Admission into Nigerian universities has become more competitive than ever for many reasons which include the fact that WAEC and NECO continue to churn out hundreds of thousands of highly qualified candidates for university admission every year.
Although there are over 150 registered universities in the country, most Nigerian parents can only afford federal or state universities for obvious reasons.
Federal universities are sought after because they charge low fees, but they have very limited spaces for admission seekers.
Another reason why students fail to secure university admission is because too many admission seekers waste their admission chances by choosing highly sought after courses often referred to as “professional courses” such as Medicine, Pharmacy, Engineering, computer Science, Law, Accounting, Mass communication, and a few others.
Courses like Medicine, Pharmacy and Law, in particular, are highly regulated by bodies outside the university; hence they have limited spaces for prospective students.
At Obafemi Awolowo University, Ile-Ife, for instance, the maximum number of students that can be admitted for law is 250, while Medicine and Pharmacy are 120 each.
For a student to be admitted on merit into any of these courses, s/he has to score up to 290 in UTME and obtain nothing lower than B2 on the average in his or her WAEC/NECO.
Unless a candidate is a superb excellent student, it will amount to a waste of time and money to choose these courses.
The following are some lucrative disciplines that are too often overlooked by students seeking admission into Nigerian universities:
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Education courses. Most parents look down on education courses because we are in a materialistic society that views teachers as “unsuccessful” people.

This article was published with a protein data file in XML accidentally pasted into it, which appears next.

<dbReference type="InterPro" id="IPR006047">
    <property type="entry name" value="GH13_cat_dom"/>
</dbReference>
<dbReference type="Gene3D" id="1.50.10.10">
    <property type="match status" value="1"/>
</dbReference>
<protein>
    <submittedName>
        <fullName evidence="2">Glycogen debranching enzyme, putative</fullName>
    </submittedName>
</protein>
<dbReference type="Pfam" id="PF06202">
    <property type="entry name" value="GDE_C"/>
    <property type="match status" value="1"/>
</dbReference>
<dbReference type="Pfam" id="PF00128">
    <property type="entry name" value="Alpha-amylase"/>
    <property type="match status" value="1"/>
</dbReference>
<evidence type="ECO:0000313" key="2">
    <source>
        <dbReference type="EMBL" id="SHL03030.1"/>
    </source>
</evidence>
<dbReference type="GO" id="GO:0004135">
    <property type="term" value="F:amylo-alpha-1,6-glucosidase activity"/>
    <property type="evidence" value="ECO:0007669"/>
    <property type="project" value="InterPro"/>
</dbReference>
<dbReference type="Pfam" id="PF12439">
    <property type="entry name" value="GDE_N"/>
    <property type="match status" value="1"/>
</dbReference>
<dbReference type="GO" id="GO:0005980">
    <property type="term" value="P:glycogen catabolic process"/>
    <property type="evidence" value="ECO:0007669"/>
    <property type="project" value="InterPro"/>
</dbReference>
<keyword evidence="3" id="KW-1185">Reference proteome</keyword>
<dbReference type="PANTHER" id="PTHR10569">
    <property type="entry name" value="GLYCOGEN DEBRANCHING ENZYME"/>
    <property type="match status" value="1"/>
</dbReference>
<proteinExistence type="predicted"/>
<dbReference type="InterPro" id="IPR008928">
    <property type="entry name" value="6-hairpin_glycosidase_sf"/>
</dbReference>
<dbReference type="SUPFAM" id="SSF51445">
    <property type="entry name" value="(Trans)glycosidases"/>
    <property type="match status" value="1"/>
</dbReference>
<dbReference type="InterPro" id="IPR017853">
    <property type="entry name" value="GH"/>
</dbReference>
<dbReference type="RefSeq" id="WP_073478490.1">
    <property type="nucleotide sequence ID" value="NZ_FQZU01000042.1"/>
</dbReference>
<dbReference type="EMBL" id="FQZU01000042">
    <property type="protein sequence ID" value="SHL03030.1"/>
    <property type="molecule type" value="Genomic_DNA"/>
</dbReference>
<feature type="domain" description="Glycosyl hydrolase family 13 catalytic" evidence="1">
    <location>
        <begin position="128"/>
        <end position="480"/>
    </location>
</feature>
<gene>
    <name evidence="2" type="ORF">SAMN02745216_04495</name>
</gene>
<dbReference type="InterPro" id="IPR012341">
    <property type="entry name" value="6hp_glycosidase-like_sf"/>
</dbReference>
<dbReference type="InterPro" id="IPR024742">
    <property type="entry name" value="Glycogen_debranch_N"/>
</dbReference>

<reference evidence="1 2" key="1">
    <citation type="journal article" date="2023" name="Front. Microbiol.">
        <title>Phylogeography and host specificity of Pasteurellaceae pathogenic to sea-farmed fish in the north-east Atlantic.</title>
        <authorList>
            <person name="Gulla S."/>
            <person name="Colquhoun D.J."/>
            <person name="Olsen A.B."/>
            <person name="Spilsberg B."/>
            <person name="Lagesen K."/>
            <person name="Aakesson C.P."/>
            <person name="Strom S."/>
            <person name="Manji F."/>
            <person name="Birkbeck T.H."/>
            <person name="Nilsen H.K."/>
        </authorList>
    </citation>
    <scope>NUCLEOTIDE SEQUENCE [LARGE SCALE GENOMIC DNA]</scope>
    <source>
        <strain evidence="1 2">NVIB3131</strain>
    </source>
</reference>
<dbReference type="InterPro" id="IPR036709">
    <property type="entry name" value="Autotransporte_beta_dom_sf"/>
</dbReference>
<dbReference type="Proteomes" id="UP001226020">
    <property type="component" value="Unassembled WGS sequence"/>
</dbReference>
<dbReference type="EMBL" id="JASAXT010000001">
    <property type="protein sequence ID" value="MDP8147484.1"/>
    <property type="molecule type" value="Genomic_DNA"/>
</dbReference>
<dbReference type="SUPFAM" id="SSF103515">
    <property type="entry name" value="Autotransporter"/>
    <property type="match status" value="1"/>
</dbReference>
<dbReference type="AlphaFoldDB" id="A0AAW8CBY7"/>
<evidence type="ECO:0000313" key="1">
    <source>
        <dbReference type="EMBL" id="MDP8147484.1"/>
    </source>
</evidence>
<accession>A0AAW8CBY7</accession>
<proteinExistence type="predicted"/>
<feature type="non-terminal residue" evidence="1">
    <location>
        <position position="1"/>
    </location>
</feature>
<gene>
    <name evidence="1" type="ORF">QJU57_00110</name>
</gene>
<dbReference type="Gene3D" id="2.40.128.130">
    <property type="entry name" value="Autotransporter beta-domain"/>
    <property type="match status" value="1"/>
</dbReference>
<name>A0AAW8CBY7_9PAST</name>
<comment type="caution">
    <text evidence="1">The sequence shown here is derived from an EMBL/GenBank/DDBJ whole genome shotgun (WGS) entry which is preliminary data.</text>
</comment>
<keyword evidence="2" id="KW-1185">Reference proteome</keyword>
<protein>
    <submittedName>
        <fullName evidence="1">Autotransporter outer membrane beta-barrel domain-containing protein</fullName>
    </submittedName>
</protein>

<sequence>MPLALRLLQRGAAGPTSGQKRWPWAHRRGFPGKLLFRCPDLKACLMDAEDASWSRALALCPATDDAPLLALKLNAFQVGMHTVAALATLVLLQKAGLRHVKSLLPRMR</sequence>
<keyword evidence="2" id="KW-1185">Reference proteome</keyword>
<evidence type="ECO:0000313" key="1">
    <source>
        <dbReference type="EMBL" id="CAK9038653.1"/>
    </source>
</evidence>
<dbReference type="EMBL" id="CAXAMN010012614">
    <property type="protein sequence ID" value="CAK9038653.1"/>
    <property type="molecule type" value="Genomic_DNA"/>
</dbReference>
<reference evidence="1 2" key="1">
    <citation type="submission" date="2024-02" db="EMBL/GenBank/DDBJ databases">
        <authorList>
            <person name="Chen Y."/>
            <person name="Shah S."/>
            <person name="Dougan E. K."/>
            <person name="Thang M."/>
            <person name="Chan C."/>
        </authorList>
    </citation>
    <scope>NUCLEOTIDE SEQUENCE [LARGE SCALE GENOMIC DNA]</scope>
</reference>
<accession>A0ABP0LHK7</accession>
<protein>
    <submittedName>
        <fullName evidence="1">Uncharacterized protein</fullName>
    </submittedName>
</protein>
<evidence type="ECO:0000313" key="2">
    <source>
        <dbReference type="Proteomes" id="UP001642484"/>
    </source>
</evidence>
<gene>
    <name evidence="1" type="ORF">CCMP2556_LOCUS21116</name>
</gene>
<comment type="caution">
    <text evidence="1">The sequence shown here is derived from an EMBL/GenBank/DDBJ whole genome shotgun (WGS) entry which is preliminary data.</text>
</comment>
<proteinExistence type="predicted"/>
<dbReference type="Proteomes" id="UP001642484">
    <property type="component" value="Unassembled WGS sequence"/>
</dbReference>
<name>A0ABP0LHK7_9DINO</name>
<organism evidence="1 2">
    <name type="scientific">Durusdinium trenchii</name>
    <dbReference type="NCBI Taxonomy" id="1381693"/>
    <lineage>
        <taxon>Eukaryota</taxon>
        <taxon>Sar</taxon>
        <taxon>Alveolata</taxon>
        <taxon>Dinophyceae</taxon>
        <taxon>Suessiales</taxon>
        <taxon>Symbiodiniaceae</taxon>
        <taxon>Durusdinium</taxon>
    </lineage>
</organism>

Not only does education offer excellent career prospects for those who wish to establish schools later in life, but a student that obtains a good education degree automatically qualifies to seek employment anywhere in the public or private sector, including banks and oil companies.
Basic science courses. Most large companies engage the services of scientists, who are further trained for specialization in many fields and sub-fields most of us hardly know anything about.
Courses such as Mathematics, Chemistry, Industrial Chemistry, Physics, Engineering Physics, Botany, Zoology, Microbiology, Biochemistry and many more specializations abound in the Faculties of Science of Nigerian universities.
The points required for admission into these disciplines are often the minimum pass.
Social science courses. In the social sciences, there are courses like public administration, political Science, Psychology, Sociology, International Relations, Economics, Demography and Social Statistics, and many more.
All these courses are basic disciplines for future specializations in human resources, personnel management and many other esoteric specializations.
Graduates in any of these fields only require a little further affordable training to position themselves for juicy appointments later in life.
Humanities and arts courses. Courses in these fields are too often looked down upon as even lower than teaching.
Unknown to most people, many arts and humanities courses equip students directly or indirectly with the requisite skills for successful human relations.
Very much like the Sciences and Social Sciences, they effectively serve as the needed springboard for successful launch into productive and enterprising life after graduation.
Besides, some of them are real money spinners.
Examples are foreign languages like German, French and Spanish; Performing Arts courses like Theatre Arts and Music; Language courses like Linguistics, English language and Literature; Philosophy and Religious Studies; History and Strategic Studies; and many more.
Final remark. The stark truth about a student’s ultimate success in life does not lie in the course s/he studies in university, but the quality of his/her overall education.
This writer counsels admission seekers, especially those who have attempted UTME more than once, to go for less competitive courses. That way, they will not stay too long on the shelf of admission seekers longer than necessary.